An Introduction to the Android Operating System

Android Operating System


google nexus android

The Android Operating System is described by Wikipedia as a Linux-based operating system designed primarily for touchscreen mobile devices such as smartphones and tablet computers. Initially developed by Android, Inc., which Google backed financially and later bought in 2005, Android was unveiled in 2007 along with the founding of the Open Handset Alliance a consortium of hardware, software, and telecommunication companies devoted to advancing open standards for mobile devices. The first Android-powered phone was sold in October 2008. The The source code for Android is available under free and open source software licenses in a similar way as Linux.

However Android is not completely free bacause device manufacturers cannot use Google’s Android trademark unless Google certifies that the device complies with their Compatibility Definition Document (CDD). Devices must also meet this definition to be eligible to license Google’s closed-source applications, including Google Play.

In 2010, Google launched its Nexus series of devices—a line of smartphones and tablets running the Android operating system, and built by a manufacturer partner. HTC which collaborated with Google to release the first Nexus smartphone, the Nexus One. The series has since been updated with newer devices, such as the Nexus 4 phone and Nexus 10 tablet, made by LG and Samsung, respectively. Google releases the Nexus phones and tablets to act as their flagship Android devices, demonstrating Android’s latest software and hardware features.

In the fall of 2010 there was a fork between Linux and Android development and Google engineer Patrick Brady stated that Android is not Linux“. That actually was not completely true be cause  Android has always been Linux at heart.

Android consists of a kernel based on Linux kernel version 2.6 and, from Android 4.0 Ice Cream Sandwich onwards, version 3.x, with middleware, libraries and APIs written in C, and application software running on an application framework which includes Java-compatible libraries based on Apache Harmony.

However Android developers adopted their own way to address power issues and they created a new lock type.  The result was that Torvalds dropped the Android drivers from the main Linux kernel in late 2009.

Recently there has been a new convergence between Linux and Android and at the 2011 Kernel Summit in Prague, the Linux kernel developers “agreed that the bulk of the Android kernel code should probably be merged into the mainline.” To help this process along, the Android Mainlining Project was formed.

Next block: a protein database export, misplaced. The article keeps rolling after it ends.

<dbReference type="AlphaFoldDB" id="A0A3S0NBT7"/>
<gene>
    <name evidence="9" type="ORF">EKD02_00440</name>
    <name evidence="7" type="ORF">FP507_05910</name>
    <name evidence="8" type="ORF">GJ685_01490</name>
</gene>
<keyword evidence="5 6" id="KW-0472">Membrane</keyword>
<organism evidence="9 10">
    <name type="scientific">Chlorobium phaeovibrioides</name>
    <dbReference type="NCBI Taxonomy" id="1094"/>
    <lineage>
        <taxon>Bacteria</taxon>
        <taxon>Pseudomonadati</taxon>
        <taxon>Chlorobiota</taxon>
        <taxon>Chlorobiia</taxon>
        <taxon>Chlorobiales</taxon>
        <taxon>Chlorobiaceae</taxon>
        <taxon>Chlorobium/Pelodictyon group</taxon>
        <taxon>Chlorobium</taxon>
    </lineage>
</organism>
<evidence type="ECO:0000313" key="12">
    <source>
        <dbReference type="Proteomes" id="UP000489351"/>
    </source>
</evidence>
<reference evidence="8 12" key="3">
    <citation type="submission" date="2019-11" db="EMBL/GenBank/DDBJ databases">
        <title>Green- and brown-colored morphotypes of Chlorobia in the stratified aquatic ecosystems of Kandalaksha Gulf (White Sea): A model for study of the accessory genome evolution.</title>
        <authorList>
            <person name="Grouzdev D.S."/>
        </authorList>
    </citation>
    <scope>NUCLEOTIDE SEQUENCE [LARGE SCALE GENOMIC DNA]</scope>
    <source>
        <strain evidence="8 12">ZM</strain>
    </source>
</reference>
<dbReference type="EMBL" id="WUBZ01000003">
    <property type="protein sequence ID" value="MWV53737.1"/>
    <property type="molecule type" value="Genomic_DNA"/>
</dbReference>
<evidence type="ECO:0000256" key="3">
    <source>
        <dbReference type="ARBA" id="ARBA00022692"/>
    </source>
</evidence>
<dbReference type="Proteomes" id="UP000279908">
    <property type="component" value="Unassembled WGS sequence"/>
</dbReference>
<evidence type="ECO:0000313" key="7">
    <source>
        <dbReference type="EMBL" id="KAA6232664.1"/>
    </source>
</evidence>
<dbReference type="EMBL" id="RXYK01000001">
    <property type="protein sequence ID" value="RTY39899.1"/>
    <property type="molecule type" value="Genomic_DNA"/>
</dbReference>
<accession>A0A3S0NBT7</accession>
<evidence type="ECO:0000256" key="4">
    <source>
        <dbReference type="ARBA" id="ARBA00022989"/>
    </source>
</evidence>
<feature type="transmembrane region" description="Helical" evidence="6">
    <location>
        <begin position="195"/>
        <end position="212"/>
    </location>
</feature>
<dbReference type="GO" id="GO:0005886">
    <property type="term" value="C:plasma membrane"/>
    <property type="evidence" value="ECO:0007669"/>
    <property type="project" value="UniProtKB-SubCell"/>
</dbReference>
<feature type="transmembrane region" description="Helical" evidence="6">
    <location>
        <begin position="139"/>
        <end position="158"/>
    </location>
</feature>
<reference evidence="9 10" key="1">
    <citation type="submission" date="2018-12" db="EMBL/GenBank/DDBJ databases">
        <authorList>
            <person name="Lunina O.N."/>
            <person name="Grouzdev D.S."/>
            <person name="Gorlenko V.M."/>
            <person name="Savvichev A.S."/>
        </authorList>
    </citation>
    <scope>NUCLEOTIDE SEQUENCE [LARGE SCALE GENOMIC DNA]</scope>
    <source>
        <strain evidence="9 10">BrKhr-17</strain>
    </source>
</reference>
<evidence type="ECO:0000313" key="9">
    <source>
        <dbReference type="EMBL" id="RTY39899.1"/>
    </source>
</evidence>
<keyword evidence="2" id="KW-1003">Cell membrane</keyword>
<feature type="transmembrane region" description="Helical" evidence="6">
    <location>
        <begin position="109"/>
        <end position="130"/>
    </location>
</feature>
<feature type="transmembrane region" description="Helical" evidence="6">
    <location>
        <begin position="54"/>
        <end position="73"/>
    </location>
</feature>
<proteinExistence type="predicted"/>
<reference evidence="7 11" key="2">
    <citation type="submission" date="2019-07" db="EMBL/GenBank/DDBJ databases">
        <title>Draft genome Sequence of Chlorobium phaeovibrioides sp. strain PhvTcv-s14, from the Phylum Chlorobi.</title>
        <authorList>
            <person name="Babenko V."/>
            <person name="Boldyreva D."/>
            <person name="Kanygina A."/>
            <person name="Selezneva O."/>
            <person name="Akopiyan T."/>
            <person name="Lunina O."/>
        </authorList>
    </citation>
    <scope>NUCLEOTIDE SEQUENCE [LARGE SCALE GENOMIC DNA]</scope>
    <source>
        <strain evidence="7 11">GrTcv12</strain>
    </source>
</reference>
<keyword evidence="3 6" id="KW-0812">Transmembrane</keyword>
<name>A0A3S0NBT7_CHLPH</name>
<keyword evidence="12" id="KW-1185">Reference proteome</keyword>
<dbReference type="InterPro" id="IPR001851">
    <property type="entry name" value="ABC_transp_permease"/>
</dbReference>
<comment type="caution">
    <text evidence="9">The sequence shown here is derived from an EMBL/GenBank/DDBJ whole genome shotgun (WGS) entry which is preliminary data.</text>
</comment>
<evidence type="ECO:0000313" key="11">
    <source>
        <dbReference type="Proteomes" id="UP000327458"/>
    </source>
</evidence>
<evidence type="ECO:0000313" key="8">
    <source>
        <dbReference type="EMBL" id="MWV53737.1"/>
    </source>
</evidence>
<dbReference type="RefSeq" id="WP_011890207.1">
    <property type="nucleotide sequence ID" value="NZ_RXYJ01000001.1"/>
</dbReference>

Android Operating System vs Apple’s IOS

Because Android is an open source OS, device manufacturers can — and do — make significant modifications and additions.  For instance Samsung added its own enterprise security features, including advanced Microsoft Exchange ActiveSync support and AES 256-bit device encryption, through its Samsung Approved for Enterprise (SAFE) program.

Android’s variety of features and rate of innovation are impressive, but what makes Android great for consumers is what makes it difficult for organizations that need to support different varieties of the Google’s Android OS.

Apps for iOS, on the other hand, consistently work well across four different OS versions. Apple makes all the iOS devices, and they seem to integrate with Windows better than Android. IOS offers features such as guided access, which allows IT to limit certain functions of apps. Its certificate-based VPN authentication works with virtually all Apple products, whereas your VPN may only work with a specific Android version or device.

We can conclude that currently it is easier for enterprises to manage IOS based devices, but Android is making some progress. Small, upstart companies have less problems with Android, because they do not have a large Windows infrastructure and they can align more easily with other Google products, such as Google Apps.




Android and Linux re-merge into one operating system

Android versus iOS in the enterprise: A whole new ballgame in 2013

Securing Android for enterprise and SMBs: Deliver value-added security

Android versus iOS security: Features, policies and controls

Intro to Embedded Linux Part 1: Defining Android vs. Embedded Linux

The Android Operating System

Enhanced by Zemanta
Be Sociable, Share!